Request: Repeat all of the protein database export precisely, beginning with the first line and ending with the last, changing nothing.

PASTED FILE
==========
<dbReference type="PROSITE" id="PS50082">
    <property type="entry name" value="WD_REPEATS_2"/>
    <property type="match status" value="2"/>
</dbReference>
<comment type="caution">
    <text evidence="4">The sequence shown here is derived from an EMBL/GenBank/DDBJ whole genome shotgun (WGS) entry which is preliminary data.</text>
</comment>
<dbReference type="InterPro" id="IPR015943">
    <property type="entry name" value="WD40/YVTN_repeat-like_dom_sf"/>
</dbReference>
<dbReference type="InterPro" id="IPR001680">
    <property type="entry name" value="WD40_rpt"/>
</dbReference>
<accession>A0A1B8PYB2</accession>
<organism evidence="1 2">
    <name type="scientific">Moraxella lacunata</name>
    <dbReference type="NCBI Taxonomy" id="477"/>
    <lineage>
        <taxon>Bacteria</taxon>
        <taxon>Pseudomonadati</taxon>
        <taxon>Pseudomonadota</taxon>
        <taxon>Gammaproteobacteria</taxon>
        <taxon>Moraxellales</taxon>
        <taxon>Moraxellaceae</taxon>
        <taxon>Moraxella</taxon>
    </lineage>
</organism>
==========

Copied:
<dbReference type="PROSITE" id="PS50082">
    <property type="entry name" value="WD_REPEATS_2"/>
    <property type="match status" value="2"/>
</dbReference>
<comment type="caution">
    <text evidence="4">The sequence shown here is derived from an EMBL/GenBank/DDBJ whole genome shotgun (WGS) entry which is preliminary data.</text>
</comment>
<dbReference type="InterPro" id="IPR015943">
    <property type="entry name" value="WD40/YVTN_repeat-like_dom_sf"/>
</dbReference>
<dbReference type="InterPro" id="IPR001680">
    <property type="entry name" value="WD40_rpt"/>
</dbReference>
<accession>A0A1B8PYB2</accession>
<organism evidence="1 2">
    <name type="scientific">Moraxella lacunata</name>
    <dbReference type="NCBI Taxonomy" id="477"/>
    <lineage>
        <taxon>Bacteria</taxon>
        <taxon>Pseudomonadati</taxon>
        <taxon>Pseudomonadota</taxon>
        <taxon>Gammaproteobacteria</taxon>
        <taxon>Moraxellales</taxon>
        <taxon>Moraxellaceae</taxon>
        <taxon>Moraxella</taxon>
    </lineage>
</organism>